408
Chapter 9
< A
-\)\n{X2) - p 2x[0X 1
+ ln
X '°
} + 0 2Y„sf àXx
+P2xi0X 20
- (A - 1) ln(X20) = 0
(16)
+AXy J
span the range of the phase plane plot in the
direction.
In summary: For AA)
-
0.4250
[X:{t
= 0^) = 0.55]—the situation depicted in Fig. 9.15B—the phase plane
curve is delimited by the values listed in the following table:
X,
0.55
0.00715
0.125
0.125
X
0.25
0.25
1.68642
0.001999
For any
Xt
value between 0.55 and 0.00715, the corresponding two values of
X2
can be found by iterative
solution of Eq. (11) at the given
&Xj
= 0.4250. The closed curve A in Fig. 9.16 is the result of these
calculations. For large AA), the point
(Xh X2)
spends most of the very large cycle time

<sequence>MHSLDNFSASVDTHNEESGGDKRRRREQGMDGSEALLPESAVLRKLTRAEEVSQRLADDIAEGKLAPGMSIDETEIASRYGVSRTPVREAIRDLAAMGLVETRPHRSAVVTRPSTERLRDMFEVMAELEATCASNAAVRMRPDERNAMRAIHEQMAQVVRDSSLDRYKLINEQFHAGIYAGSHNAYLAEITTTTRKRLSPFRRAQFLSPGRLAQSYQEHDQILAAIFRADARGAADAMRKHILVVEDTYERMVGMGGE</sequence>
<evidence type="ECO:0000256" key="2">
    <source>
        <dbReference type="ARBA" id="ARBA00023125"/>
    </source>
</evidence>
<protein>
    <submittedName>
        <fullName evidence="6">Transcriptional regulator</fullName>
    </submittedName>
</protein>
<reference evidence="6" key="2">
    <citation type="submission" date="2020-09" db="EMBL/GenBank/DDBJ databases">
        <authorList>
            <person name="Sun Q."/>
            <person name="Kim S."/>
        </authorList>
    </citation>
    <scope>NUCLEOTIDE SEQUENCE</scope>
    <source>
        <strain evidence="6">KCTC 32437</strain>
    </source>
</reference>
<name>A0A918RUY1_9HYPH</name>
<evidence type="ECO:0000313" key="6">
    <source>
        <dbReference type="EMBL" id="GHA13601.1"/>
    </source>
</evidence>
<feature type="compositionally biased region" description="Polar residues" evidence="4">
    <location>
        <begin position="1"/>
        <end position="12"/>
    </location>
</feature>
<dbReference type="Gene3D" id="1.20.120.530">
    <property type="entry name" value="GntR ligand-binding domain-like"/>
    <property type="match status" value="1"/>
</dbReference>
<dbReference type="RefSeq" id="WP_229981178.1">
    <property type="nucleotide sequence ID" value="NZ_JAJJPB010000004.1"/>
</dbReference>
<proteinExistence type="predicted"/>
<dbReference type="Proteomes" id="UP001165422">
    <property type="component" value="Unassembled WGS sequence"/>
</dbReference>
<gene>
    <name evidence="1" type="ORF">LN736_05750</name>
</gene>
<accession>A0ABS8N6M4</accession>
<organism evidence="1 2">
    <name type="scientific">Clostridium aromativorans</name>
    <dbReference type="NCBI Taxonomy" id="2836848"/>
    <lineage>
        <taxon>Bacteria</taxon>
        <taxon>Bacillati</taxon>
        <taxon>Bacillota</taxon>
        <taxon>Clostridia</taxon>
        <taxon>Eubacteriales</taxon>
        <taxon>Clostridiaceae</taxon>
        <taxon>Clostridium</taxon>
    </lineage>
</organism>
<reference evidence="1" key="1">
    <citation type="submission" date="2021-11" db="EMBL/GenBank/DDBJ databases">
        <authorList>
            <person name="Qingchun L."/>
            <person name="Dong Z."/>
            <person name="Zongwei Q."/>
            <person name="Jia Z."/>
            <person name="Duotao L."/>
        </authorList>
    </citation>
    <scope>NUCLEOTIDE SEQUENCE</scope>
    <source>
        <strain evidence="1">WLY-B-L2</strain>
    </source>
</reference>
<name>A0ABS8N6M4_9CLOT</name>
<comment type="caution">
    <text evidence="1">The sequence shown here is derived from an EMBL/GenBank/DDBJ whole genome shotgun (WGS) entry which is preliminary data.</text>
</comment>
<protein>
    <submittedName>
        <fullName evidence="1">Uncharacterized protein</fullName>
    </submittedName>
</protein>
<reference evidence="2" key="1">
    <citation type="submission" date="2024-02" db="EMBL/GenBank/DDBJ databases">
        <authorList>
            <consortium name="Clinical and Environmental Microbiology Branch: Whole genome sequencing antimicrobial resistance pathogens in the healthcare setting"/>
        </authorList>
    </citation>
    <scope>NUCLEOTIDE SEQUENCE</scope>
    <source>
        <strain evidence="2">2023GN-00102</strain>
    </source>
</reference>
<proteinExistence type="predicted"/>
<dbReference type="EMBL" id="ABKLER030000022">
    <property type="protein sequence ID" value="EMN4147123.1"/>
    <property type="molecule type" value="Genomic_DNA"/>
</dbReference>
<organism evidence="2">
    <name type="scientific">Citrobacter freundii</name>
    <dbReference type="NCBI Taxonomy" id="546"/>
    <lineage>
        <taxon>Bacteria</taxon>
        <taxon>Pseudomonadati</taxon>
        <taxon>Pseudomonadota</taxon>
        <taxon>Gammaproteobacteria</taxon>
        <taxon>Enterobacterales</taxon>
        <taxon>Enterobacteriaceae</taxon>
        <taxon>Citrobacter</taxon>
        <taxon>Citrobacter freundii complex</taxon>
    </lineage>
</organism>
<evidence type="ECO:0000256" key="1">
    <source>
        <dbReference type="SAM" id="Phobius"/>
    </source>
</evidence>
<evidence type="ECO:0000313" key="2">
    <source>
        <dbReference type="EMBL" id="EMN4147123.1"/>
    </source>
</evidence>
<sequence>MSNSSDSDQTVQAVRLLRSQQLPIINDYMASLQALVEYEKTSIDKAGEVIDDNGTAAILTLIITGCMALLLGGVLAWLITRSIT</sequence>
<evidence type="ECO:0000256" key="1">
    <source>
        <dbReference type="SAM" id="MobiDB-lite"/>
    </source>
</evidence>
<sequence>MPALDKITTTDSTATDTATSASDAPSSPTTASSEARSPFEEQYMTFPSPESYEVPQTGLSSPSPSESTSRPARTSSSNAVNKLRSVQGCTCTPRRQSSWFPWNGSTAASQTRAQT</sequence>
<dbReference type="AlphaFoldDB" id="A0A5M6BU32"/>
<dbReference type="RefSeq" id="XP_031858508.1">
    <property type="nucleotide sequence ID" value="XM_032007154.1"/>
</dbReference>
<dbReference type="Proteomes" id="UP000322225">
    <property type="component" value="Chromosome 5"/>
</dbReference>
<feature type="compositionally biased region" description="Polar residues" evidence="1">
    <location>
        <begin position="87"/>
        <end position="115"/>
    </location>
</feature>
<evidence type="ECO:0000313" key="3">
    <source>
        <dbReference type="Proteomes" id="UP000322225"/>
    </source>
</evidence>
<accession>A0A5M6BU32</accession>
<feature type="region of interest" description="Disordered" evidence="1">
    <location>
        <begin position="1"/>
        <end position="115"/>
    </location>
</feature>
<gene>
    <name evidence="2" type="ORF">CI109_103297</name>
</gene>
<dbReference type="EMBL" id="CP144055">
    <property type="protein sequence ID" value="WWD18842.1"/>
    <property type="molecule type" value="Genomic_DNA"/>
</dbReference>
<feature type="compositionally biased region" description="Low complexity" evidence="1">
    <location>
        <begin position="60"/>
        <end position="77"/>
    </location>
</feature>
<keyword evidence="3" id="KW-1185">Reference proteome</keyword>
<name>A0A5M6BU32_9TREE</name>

T
in the close vicinity
of (0, 0), while
1. An obvious question is why the transient is not caught by the steady-state solution
X}-
X2
= 0. The answer is quite simply that this steady state is not stable when A > 1. as is easily seen by
insertion in Eq. (5). The eigenvalues are zeros of
U + 1)2(A -1 -> 1 ) = 0
(17)
and one eigenvalue is real and positive for
1.
The third possible steady state with
Xs
> 0 and
X2
= 0 is not stable either, since one eigenvalue is positive as
long as A > 1. As discussed further in Problem 9.9, a steady state with 0 <
X}<
1 and
X2 ~
0 can also be
obtained for A > 1
if the growth kinetics for
Xs
is changed to include substrate limitation
(3).
Now the steady state is determined by
A /(A > ) = 1 ; -^2o= ®>
* 10= 1 -A >
(IB)
for which the eigenvalues are solutions of
{(32YsxSfX w - \- X ) \X 2
+
A
- 1
x in+i
a
+ A
*)
àS)Sn
(19)
i.e.,
-1
|
-*io
So
(20)
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